Thursday, September 16, 2021

GOA dissolves all religious exemptions for vaccination

To read this you'd think the professionals have been an unwavering source of dependable information. It's as if the medical authorities haven't been rowing the boat in different direction every other week. Masks aren't needed. Masks are essential. Maybe two masks are needed. The vaccinated don't need masks. Masks protect everyone. The vaccine works. The vaccine works for a little while. The vaccine works only against some strains. The vaccine needs boosters. Natural immunity is strong. Natural immunity is not enough. The virus spreads on all surfaces. The virus spreads on some surfaces. The virus doesn't really get spread over surfaces. And so much more. What will the "competent medical authorities" say in a month? Which "false narratives" of today will be truths in October? The below points to a great divide between our betters and the kooks. I propose that the divide is not only not easily discerned, but is constantly moving.


NEW YORK – On Thursday, September 16, 2021, His Eminence Archbishop Elpidophoros of America convened a regular meeting of the Holy Eparchial Synod via video conference, in order to deliberate on significant matters that affect the Archdiocese of America.

At the beginning of the meeting, the synodical hierarchs with joy were informed of today’s communique of our Mother Church, the Ecumenical Patriarchate, that His All-Holiness will indeed make his previously arranged visit to America, without postponement. 

Discussing the topic of the vaccination of the faithful, the hierarchs unanimously affirmed that the Church not only permits vaccinations against diseases (e.g. polio, smallpox), but that She encourages Her Faithful, after medical tests and approbations, to be vaccinated with the approved vaccines against SARS-CoV-2 (COVID-19).

In addition, although some may be exempt from the vaccination for clear medical reasons, there is no exemption in the Orthodox Church for Her faithful from any vaccination for religious reasons, including the coronavirus vaccine. For this reason, letters of exemption for the vaccination against the coronavirus for religious purposes issued by priests of the Archdiocese of America have no validity, and furthermore, no clergy are to issue such religious exemption letters for any reason. 

The Holy Eparchial Synod urges the faithful to pay heed to competent medical authorities, and to avoid the false narratives utterly unfounded in science and perpetrated on the Church by those who have succumbed to the disinformation and conspiracy theories that are widely available on social media sites. 

The Synod also re-affirmed that the following two petitions continue to be included in “The Litany of Peace” of the Divine Liturgy and the other sacred services:

“For our deliverance from all affliction, wrath, danger and necessity, and from the peril of the coronavirus against us, let us pray to the Lord.”

“For our brethren, those who lead the fight against the coronavirus, the doctors, the medical workers and the scientists, let us pray to the Lord.”

Finally, the Holy Synod with gratitude was informed that the Sacred Archdiocese was appointed as beneficiary of the late Suzanne Mados, who provided in her will a generous donation for the Greek Orthodox Schools of the Archdiocese as well as to the St. Michael’s Home for the Aged. It was decided that an Archepiscopal memorial service for the repose of her soul will be conducted by His Eminence Archbishop Elpidophoros of America during the Divine Liturgy on Saturday, September 18, at the Church of the Transfiguration of the Savior in Corona, New York.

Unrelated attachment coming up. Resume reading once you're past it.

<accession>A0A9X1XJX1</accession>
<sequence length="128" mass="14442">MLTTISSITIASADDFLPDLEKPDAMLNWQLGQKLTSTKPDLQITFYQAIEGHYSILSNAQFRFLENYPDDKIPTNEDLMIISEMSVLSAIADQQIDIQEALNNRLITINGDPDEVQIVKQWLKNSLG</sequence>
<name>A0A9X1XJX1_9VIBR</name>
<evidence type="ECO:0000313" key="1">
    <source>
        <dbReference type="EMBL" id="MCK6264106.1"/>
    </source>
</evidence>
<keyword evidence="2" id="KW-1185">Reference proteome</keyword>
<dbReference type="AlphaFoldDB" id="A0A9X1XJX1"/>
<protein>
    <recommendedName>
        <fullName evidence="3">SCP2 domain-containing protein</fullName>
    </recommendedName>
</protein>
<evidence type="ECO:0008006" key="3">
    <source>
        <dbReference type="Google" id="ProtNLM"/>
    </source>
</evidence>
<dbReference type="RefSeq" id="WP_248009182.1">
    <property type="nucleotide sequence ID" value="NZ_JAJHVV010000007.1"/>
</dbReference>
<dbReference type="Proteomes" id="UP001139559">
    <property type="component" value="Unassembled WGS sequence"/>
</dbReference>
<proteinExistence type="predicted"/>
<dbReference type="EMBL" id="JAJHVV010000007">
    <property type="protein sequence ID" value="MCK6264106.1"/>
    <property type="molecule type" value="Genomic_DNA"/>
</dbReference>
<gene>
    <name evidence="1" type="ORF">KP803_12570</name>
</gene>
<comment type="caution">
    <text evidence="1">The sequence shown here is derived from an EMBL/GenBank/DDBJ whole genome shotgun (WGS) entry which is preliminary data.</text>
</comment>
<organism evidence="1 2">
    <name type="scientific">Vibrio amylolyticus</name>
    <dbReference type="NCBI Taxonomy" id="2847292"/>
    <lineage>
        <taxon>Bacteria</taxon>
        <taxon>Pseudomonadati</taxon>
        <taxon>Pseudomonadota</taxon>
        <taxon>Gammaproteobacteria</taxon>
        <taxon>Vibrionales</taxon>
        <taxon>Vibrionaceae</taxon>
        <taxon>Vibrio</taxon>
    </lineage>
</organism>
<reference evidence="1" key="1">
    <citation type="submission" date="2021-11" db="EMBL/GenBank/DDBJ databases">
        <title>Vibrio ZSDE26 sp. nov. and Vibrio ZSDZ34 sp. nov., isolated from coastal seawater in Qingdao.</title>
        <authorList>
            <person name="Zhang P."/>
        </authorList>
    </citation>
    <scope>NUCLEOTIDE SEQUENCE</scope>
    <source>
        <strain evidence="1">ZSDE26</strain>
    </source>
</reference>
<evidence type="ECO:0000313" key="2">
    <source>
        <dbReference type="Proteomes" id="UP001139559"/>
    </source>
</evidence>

1. Replies
    1. Indeed. That was a demonic letter.

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    3. Bishop Elephant and Black Bart are the two most evil and unholy bishops known to the church.

    4. St. Paul discovered in his travels that the inhabitants of the Greek Isles were ill suited to receive the Christian teachings because their roots were overly idolatrous and materialistic.

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  3. It's as if the medical authorities haven't been rowing the boat in different direction every other week..."

    This is an exaggeration. Many things, most things on life have significant complexity, particularly public health. That said we have the knowledge, technology, and prosperity to "solve" this pandemic (vaccination of 94, 96 percent), what is missing is the philosophy/culture.

    "there is no exemption in the Orthodox Church for Her faithful from any vaccination for religious reasons, including the coronavirus vaccine..."


    1. The vaccine is not effective after 5 to 8 months (even sooner in the elderly and immunocompromised) and does not actually suppress the virus. You are never going to vaccinate 94.96% (or is it 94.95%?) of the population every 6 months, and it can be as efficacious as the polio vaccine.

      If the vaccine were effective it would simply be a matter of personal choice. It's not effective; it's ephemeral and you can still get and spread the disease, and be hospitalized and die. All it does is mitigate symptoms, which is a recipe for variation.

      It's counter-productive and pushed by the same people who use tax dollars to invent new diseases and play with them in offshore labs.

  4. There seems to be a strong correlation between beeing a ecumenist/modernist and supporting multiple spoons for communion, masks at church, vaccines with connections to aborted babies, and so on... I wonder why...

    1. The masks, vaccines, elbow touches, social distancing, hand wipes, etc. are the praxis of the new secular religion. This religion displaces the True Faith's kiss of peace, the One Bread and One Cup, the antidoron, and the veneration of icons.

      Now you know how the old faithful pagans felt, watching the One God drive out the many gods from their temples and shrines.